For the grand finale of this series of posts on spy novelist Jeremy Duns – whose third spy thriller starring British double-agent Paul Dark, The Moscow Option, was published in the UK on Thursday (it'll be out in the States on 29 May in an omnibus edition alongside the first two Paul Dark novels) – something rather special: an exclusive Q&A with Mr. Duns. The interview was conducted over email earlier this week, and those familiar with Existential Ennui will doubtless be unsurprised to learn that the questions are very much books-orientated – partly because books – reading, collecting, publishing – are indeed the focus of this blog – and Jeremy is, after all, an author – but also because I believe that what we read as a child and what we read as adults can offer insights into who we are as people. In that respect, then, I feel Jeremy's answers are quite revealing, as he discusses the books he read as a kid, his schooldays, and where and how he discovered spy fiction.
But we also examine the Paul Dark novels, along with where Jeremy writes, how he writes, the music he listens to whilst writing, and his research for his books – and not only that, but Jeremy kindly provided some specially photographed shots of his book collection, which you'll see dotted about the interview. So, without further ado – except to say thank you to Jeremy for being so forthcoming and generous with his time – on with the interview...
NICK JONES: What is your earliest reading memory? Either being read to, or reading for yourself?
JEREMY DUNS: My earliest reading memory is of my mother reading me I See Sam and Dr, Seuss books. She was an English teacher so she was keen to teach me to read early. My earliest memory of reading for myself is discovering a cupboard at home that had boxes of spare books from my mother's class. One box was filled with pristine copies of a book called Emil and the Detectives, and I took it out and sat on the carpet and read through the whole thing, entranced. I don't remember much about the book except for that feeling of being swept away in a story, and wanting to read more as a result.
Can you recall the first book you bought yourself? Or at least the earliest one you can remember – what it was, where you bought it, why you bought it?
I feel I should remember this, but I don't. It might have been Curtain by Agatha Christie. When I was eleven or twelve I started reading Christie's novels because my parents had a few, and I quickly became addicted to them and began seeking them out. I've never been a book collector, but at that age I was determined to read all of Christie's work, and she had written dozens of books. I didn't read all of them, but I read all of the Marples and Poirots, and Curtain was the last Poirot to read. I loved Christie's twists, and Curtain didn't disappoint.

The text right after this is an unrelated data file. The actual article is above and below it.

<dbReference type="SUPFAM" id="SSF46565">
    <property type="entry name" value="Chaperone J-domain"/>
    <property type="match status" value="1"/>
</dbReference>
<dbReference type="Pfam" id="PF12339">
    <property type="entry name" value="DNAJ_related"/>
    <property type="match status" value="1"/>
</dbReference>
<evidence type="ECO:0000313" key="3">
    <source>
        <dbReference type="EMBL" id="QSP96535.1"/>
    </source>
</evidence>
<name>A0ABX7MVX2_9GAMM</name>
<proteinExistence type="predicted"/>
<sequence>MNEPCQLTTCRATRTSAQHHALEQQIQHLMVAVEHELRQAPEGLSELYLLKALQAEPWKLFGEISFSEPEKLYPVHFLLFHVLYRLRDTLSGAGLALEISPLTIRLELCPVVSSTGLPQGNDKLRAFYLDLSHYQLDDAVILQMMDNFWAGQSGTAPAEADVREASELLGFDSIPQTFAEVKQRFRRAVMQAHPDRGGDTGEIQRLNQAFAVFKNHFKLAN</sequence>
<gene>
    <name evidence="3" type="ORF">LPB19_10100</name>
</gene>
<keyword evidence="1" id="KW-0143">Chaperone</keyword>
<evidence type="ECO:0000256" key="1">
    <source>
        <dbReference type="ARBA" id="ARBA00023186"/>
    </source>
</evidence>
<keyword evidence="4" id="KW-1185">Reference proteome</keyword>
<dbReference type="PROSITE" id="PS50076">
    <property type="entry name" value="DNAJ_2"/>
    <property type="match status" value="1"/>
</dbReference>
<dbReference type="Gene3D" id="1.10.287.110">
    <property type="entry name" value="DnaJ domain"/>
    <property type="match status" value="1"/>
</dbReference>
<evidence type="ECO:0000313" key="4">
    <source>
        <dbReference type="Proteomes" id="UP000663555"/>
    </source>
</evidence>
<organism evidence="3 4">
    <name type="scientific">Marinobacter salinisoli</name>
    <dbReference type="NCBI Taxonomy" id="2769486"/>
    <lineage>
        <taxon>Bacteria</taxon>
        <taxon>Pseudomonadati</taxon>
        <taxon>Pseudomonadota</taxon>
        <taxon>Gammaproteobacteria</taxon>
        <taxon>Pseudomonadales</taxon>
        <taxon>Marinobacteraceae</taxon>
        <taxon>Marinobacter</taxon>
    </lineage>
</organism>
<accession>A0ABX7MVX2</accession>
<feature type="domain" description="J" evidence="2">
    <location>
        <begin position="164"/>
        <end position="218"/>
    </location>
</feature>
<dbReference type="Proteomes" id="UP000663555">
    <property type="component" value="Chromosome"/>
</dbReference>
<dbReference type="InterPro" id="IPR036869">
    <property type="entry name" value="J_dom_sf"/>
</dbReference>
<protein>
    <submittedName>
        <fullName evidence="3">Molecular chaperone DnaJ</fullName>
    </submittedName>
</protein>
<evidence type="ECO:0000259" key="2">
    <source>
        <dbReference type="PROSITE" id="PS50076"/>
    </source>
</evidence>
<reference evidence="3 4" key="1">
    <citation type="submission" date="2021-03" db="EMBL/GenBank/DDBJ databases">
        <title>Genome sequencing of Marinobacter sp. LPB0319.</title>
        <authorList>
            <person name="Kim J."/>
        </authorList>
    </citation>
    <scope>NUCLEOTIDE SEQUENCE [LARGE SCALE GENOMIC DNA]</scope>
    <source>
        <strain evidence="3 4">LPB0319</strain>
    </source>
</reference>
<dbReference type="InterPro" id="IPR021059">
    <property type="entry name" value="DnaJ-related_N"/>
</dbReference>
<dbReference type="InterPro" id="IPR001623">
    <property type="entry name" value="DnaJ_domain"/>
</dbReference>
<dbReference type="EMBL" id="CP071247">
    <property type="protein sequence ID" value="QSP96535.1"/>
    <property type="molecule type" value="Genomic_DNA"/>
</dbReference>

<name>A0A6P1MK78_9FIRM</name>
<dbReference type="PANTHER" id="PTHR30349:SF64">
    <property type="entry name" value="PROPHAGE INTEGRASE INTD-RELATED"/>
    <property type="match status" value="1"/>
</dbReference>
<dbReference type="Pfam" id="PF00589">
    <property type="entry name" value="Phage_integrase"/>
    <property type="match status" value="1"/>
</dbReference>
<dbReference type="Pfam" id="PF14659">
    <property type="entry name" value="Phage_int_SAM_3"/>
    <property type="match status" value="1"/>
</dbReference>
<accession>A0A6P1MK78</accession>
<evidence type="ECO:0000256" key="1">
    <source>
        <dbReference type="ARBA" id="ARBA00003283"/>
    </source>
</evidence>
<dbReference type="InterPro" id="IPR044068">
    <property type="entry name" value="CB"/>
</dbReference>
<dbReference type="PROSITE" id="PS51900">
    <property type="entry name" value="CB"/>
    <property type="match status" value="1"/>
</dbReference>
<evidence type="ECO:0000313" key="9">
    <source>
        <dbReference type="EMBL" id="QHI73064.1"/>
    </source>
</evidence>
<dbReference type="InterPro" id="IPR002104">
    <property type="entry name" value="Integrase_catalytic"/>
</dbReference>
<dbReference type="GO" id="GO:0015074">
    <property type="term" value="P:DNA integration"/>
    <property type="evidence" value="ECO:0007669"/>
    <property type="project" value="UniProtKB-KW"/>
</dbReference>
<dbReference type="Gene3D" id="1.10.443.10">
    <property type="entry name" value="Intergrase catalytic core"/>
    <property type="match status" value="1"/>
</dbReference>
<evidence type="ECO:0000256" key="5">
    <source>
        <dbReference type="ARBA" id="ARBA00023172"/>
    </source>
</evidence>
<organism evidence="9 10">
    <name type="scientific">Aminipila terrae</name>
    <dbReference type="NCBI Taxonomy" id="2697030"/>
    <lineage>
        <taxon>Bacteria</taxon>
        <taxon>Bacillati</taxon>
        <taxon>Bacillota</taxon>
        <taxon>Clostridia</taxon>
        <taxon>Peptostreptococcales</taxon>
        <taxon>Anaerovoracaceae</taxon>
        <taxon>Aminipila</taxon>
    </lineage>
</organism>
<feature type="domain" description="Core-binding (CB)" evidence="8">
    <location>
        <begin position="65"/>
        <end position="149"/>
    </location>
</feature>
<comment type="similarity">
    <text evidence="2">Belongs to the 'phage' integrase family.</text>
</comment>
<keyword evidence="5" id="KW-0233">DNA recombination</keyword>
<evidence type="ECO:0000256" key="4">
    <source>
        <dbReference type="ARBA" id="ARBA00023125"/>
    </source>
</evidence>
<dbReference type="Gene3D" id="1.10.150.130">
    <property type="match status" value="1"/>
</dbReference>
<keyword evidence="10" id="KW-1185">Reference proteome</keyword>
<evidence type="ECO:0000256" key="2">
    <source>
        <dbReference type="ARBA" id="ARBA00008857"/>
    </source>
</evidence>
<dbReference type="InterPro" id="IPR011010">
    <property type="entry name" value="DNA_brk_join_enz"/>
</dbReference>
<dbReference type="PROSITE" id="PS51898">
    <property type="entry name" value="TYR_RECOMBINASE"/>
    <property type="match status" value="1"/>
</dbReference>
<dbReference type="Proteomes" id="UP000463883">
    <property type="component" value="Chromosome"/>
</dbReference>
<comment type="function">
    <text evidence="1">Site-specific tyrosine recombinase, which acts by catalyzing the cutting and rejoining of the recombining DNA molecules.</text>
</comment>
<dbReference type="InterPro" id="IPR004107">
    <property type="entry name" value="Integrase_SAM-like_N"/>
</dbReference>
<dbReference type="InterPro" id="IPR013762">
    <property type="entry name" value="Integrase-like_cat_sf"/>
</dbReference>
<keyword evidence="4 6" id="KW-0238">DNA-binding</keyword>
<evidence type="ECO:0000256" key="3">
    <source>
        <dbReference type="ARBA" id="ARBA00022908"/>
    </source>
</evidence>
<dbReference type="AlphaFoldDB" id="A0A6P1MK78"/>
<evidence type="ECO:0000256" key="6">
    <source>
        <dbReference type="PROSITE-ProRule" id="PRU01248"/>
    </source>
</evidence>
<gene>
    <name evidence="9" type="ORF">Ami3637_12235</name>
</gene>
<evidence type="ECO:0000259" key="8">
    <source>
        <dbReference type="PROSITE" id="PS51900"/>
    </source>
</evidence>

I did a lot of my reading as a kid at the local public library. I know you grew up in Nigeria and Malaysia and so forth, but I believe you went to boarding school in England. Did you have access to a library? Were you an avid reader?
I was a total bookworm as a boy – I had enormous round glasses and looked like Harry Potter. I went to prep school at eight, a place called Horris Hill in Berkshire, and one of its alumni is Richard Adams. I remember being told that the seeds of Watership Down had been sown at the school when he told other boys stories about the rabbits on the nearby down after lights out in his dormitory. I didn't tell stories after lights out, but I did read long into the night with my torch under my blanket, usually things like Jennings and Darbishire and Just William, then Agatha Christie when I got a little older. At thirteen I went to Winchester – after I'd talked at great length in my interview about Hercule Poirot – and there was a library in the boarding house that seemed to have stepped out of Tom Brown's Schooldays. It had a copy of that book, which I read, as well as P. G. Wodehouse, John Buchan and dozens of comic legal thrillers by Henry Cecil, which I chomped through. It also had several paperbacks with distinctive yellow spines and the name of the writer in thick black lettering: Dennis Wheatley. I was too young for his occult stuff, and have never really been interested in horror anyway, but I loved his Gregory Sallust spy thrillers, despite their rather dubious politics. I reread them a few years ago and it was like travelling back in time to my fifteeen-year-old self.